The information regarding the previously announced Kepler spacecraft emergency that occurred last week has been updated by Charlie Sobeck, the Kepler and K2 mission manager at NASA's Ames Research Center.
The Kepler spacecraft has been successfully recovered from that problem... on Sunday morning, Kepler reached a stable state and the antenna once again pointed toward Earth. That correction enable telemetry and historical data event data to be downloaded to the ground receiving station. Kepler continues to operate in the lowest-burn fuel mode, as well. This correction also means that the Deep Space Network ground comms can now return to normal scheduling.
As the Kepler data is received by the ground, all of the on board systems will be thoroughly examined to make certain the spacecraft can return to science mode. If that becomes reality, then the K2 mission's microlensing observing campaign, called Campaign 9, will continue until the mission's scheduled completion on July 1st. The observatories on Earth that are participating in this mission will continue to make their observations as the health checks continue.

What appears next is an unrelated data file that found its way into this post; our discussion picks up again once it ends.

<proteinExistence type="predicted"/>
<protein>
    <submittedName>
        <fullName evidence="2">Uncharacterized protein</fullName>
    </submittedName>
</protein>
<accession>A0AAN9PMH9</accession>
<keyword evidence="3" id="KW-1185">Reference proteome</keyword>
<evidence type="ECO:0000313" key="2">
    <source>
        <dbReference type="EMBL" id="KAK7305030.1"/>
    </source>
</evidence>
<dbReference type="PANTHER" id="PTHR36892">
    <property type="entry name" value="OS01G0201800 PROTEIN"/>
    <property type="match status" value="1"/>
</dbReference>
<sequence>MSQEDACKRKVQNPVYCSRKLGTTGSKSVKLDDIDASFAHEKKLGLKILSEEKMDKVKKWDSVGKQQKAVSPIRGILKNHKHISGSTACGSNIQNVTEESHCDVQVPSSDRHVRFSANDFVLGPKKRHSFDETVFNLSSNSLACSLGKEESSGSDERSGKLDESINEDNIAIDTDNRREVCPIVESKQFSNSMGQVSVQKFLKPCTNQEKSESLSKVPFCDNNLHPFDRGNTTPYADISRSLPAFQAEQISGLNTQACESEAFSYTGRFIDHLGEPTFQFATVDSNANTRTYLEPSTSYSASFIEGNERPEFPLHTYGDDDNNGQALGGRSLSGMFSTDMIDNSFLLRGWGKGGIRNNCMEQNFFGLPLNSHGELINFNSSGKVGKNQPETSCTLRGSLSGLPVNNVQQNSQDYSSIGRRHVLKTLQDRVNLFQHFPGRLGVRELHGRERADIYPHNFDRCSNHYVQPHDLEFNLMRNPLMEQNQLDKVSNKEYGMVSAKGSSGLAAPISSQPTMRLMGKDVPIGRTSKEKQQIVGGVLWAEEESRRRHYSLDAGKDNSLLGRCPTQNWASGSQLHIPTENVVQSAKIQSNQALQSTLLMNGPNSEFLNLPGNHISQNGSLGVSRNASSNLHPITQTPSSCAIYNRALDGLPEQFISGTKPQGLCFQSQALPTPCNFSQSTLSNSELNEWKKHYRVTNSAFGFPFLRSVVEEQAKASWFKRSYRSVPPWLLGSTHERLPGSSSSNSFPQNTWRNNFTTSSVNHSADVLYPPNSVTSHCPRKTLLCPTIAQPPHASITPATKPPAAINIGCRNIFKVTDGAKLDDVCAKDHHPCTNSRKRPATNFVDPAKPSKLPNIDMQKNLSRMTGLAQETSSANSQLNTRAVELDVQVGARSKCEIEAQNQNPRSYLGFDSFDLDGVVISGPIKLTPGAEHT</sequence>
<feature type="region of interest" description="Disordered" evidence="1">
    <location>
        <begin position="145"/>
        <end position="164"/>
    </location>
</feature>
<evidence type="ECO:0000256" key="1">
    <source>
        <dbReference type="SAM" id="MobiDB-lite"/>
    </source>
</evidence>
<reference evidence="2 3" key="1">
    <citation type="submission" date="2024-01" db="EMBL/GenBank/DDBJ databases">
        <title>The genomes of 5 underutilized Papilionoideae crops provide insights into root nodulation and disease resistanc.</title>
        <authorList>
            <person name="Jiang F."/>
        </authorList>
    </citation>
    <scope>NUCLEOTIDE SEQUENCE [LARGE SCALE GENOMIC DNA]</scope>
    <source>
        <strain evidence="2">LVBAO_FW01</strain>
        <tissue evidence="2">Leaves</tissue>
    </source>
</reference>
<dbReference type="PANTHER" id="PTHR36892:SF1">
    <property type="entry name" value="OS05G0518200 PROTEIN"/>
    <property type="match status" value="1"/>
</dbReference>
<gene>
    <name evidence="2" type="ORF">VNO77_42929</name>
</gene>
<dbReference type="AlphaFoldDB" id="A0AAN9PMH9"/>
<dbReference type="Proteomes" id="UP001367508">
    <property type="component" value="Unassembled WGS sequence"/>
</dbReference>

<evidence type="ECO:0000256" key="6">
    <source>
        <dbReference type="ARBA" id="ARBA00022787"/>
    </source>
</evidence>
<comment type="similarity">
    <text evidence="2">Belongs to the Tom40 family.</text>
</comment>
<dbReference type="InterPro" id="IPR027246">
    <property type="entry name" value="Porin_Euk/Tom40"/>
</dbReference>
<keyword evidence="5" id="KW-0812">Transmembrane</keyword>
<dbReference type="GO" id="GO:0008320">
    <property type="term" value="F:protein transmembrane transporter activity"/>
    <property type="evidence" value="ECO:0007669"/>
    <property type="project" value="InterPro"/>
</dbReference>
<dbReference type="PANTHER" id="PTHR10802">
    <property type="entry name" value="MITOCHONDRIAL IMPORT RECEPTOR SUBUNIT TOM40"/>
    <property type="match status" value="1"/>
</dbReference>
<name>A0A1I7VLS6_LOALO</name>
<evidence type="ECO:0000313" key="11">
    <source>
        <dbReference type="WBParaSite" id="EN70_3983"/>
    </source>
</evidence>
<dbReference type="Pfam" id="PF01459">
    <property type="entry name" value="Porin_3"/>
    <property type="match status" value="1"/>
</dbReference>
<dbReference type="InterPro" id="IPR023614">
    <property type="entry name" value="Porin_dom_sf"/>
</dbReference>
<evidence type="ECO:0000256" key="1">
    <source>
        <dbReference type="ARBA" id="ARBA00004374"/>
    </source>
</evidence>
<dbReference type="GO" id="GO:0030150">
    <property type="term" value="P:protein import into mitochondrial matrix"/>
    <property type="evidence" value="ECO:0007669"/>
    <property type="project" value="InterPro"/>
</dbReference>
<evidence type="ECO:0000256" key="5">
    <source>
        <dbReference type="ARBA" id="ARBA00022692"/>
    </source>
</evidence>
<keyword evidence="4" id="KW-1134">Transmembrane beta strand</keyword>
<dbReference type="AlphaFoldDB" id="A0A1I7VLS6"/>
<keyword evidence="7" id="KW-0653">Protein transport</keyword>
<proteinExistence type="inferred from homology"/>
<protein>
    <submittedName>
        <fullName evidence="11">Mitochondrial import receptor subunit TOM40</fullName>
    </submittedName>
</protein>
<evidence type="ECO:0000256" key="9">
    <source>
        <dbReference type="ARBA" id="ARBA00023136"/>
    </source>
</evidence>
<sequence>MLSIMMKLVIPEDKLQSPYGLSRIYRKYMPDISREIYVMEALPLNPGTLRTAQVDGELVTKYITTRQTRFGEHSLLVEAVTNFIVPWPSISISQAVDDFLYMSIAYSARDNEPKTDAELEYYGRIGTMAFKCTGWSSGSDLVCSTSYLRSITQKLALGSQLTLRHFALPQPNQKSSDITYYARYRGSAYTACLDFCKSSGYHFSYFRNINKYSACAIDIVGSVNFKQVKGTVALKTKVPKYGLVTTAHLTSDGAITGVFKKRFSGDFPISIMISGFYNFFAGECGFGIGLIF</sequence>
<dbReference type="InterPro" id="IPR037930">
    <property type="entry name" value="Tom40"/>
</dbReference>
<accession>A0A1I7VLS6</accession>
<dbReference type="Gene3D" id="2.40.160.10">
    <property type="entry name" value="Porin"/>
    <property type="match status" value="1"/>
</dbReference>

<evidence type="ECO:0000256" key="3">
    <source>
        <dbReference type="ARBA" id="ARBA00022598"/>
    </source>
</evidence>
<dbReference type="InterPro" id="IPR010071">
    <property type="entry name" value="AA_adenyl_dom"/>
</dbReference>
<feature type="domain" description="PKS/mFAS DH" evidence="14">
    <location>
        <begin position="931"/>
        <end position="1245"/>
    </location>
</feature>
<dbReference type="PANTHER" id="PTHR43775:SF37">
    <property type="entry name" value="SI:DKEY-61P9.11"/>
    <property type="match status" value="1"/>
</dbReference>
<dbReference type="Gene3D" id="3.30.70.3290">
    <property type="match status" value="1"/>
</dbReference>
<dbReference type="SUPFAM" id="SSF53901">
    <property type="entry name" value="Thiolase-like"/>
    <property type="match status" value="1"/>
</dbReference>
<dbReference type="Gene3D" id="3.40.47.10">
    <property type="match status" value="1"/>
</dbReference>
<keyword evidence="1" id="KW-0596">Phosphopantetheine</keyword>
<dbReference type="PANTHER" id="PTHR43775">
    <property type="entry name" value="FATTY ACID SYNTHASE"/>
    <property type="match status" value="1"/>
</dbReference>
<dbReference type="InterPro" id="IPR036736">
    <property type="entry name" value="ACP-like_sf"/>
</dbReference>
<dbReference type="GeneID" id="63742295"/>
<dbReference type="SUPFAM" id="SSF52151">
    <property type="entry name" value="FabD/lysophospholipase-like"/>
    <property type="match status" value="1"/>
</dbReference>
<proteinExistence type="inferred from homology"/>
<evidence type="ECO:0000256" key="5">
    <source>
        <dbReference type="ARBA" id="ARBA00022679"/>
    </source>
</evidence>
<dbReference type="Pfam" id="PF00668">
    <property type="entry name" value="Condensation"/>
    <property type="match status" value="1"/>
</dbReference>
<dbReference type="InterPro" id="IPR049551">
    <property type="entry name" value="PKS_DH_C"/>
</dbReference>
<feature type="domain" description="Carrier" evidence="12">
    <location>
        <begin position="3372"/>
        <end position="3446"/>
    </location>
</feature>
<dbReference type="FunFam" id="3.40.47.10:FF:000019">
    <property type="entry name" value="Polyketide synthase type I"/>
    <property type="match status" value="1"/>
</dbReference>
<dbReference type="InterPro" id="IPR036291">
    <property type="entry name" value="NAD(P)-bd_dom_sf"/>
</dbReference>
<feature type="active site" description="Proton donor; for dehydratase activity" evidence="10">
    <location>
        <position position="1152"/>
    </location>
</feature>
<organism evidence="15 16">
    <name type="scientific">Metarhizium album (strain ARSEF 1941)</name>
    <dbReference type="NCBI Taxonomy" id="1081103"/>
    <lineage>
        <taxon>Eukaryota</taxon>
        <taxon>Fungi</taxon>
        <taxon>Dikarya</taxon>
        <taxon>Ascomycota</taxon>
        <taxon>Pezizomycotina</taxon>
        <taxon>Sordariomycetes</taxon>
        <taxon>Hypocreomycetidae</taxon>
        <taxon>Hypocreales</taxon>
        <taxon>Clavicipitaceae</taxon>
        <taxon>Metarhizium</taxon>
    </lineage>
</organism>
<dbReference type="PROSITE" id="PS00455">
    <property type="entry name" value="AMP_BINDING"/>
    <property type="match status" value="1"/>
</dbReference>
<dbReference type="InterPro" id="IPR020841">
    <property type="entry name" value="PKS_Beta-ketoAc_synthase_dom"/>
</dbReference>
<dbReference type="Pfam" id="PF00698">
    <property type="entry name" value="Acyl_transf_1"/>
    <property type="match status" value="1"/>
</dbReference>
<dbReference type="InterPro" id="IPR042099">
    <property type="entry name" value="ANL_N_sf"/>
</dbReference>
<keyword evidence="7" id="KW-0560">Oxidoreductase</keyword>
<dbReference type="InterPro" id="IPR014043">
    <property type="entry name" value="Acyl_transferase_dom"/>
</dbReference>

The anomalous EM event was the first such occurrence that the Kepler spacecraft encountered during seven years in space. Mission operations at NASA's Ames Research Center in California's Silicon Valley, Ball Aerospace and the Laboratory for Atmospheric and Space Physics at the University of Colorado in Boulder remain vigilant for any untoward activities aboard Kepler. The hard work of the engineers over the past weekend led to the recovery as well as the support from NASA's Deep Space Network, which is managed by the Jet Propulsion Laboratory, and to other NASA missions that surrendered their scheduled telemetry links to provide the resources required to protect the Kepler spacecraft.